July 27th, 1864
My dear wife,
You will perceive from the heading of this that I am at Chattanooga. I obtained the position I have been seeking so long and am now with the Judge Advocate on Gen. Thomas’ staff. I get 40 cents a day or $12 a month extra and 40 cents a day in place of rations which will enable me to get wholesome & comfortable board. I have a good place to sleep in the office. I think I shall be as comfortable as I was at Bowling Green and out of reach of those pesky guns.
My last letter to the Tribune was dated Vining’s Station on the Chattahoochie River July 26. The previous ones were 19th, 21st & 23rd. I shall still write occasionally to the Tribune perhaps three or four times a month. . .
I shall probably stay here a month when I shall again go to the front. I wish you would send me about $5. I have not got a cent until I receive my regimental pay in a short time now. . . I received the tooth brush & everything else you sent. I think if I had staid much longer at the front, I should have had the scurvy or some skin disease. I hope the children are better. I send my best love to them & you. I will write again when I hear from you.
Your afft. husbd.
Excerpted from While Father is Away: The Civil War Letters of William H. Bradbury by Jennifer Cain Bohrnstedt, Editor and Kassandra R. Chaney, Compiler. University Press of Kentucky ©2003. Reprinted by permission. All rights reserved.
Bradbury, born in England, was an attorney. He emigrated in 1851 and lived in Chicago and Morris before settling in Dwight, then a town strategically important for its railway linkages. At age 33, Bradbury enlisted in the Union army. He served as a private and clerk for the rest of the war, apparently never firing a gun in battle. Bradbury became a ‘privileged private’ with extraordinary access to powerful Union generals including Daniel Butterfield, future president Benjamin Harrison, and Clinton B. Fisk, the region’s administrator for the Freedmen’s Bureau during Reconstruction.
As a reporter for the Chicago Tribune, the Manchester Guardian and other publications, Bradbury was both eyewitness to and participant in the shaping of events in the world as it moved west.
Bradbury also wrote for the Pontiac Sentinel during the war.
Bradbury’s story haunted me from the beginning, especially because of the length and style of this British immigrant’s writing and the subtext of the war letters to his children. Bradbury was a prolific newspaper correspondent during the war years including newspapers in Cincinnati, Chicago, Pontiac, Illinois, and England.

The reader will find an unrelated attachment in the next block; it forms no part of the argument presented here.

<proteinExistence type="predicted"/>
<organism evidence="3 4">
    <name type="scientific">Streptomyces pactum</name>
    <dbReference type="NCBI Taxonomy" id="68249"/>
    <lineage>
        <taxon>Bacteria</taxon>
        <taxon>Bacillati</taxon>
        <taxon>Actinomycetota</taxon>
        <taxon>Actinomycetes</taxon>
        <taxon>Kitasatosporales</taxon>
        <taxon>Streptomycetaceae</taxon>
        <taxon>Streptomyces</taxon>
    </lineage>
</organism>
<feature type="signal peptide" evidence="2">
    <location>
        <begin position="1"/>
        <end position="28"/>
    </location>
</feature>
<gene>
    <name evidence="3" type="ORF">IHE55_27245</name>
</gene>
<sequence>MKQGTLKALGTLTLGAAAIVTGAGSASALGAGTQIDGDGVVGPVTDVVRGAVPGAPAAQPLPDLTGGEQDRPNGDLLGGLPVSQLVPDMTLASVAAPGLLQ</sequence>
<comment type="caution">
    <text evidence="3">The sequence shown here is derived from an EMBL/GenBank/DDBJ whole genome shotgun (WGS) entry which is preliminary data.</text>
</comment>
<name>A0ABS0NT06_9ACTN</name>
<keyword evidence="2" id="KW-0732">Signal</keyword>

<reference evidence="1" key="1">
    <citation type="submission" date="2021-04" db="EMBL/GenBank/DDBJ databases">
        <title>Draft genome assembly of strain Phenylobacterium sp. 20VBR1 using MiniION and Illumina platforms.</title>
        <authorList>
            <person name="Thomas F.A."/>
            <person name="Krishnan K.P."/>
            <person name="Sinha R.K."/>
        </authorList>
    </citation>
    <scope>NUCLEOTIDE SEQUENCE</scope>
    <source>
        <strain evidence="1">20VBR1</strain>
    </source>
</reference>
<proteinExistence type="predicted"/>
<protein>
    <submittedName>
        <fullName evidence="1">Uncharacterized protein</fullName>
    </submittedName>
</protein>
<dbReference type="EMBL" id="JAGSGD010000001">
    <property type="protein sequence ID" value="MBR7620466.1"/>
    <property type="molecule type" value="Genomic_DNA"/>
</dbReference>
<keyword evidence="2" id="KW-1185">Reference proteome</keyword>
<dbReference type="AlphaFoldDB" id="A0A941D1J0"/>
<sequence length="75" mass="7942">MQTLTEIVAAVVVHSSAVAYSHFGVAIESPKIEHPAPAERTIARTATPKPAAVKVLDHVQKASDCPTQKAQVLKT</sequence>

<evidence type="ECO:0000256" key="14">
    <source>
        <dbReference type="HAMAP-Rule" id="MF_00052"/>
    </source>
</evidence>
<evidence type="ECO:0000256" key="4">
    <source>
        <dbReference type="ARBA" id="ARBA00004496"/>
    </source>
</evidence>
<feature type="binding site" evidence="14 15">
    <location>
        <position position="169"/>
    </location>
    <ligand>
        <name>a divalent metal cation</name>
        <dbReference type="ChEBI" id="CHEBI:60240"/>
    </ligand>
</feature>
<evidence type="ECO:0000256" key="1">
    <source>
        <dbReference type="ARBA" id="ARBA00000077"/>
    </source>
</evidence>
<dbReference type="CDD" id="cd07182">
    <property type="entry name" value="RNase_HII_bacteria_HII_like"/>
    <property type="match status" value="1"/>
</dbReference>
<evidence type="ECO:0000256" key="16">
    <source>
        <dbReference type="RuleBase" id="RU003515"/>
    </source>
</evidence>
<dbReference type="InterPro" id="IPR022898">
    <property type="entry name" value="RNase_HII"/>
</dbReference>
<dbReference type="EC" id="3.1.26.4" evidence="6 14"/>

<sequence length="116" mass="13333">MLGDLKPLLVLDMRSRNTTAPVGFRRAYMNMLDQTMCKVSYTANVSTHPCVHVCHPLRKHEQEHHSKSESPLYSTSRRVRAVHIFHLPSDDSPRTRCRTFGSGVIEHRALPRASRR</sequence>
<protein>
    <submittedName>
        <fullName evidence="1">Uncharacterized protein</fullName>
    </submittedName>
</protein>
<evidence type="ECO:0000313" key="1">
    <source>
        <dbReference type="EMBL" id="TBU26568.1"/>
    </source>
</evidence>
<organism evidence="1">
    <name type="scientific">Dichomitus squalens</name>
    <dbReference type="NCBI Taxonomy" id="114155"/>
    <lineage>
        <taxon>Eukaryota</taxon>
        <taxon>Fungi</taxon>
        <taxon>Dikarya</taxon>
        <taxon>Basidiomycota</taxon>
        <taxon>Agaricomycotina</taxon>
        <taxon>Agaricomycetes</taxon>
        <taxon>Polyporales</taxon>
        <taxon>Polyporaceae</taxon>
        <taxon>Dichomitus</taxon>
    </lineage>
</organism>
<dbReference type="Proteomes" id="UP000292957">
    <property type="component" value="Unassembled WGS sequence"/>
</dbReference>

However, his paid correspondence for the Chicago Tribune and the Manchester Guardian were choice insights to the leaders of the western campaigns, many whom he supported directly as a clerk. His descriptions for readers back ‘home’ ( Manchester of places like Knoxville and Atlanta are illuminating for their social commentary.
Bradbury’s aristocratic background dominated his behavior during the years at war when his family would likely have benefited greatly from county aid and charity from friends. We have not had the opportunity until now of knowing about the nature of long-distance fatherhood and how men stayed involved in their children’s lives. Bradbury provides an important and timeless look at the longing and dedication to personal involvement in decisions affecting Jane, Freddy, Willie, Edwin, Elwood and Charles. You might say we now know more about intimacy and husband-wife longing too; he had three children when he went to war, but six children at the end of the war. ‘Fertile’ furloughs they were!
As a land speculator after the war, Bradbury bought parcels in Kansas for many years, and eventually became the land agent-manager for the Atchison, Topeka and Santa Fe railway. He died in 1900. One of his granddaughters, Mary Amelia Grant, who was a professor in the classics department of the University of Kansas for 40 years, donated most of the family records to the Spencer Research Library at the university.
Bradbury’s war-era experience was very unusual. As an army private, he worked for key Union generals in the western campaigns while also sharing some of their quarters and most of their meals. He was treated as an officer; how could that be? He was an attorney, well-educated, and accustomed to working with and among the upper crust of society, wherever he was.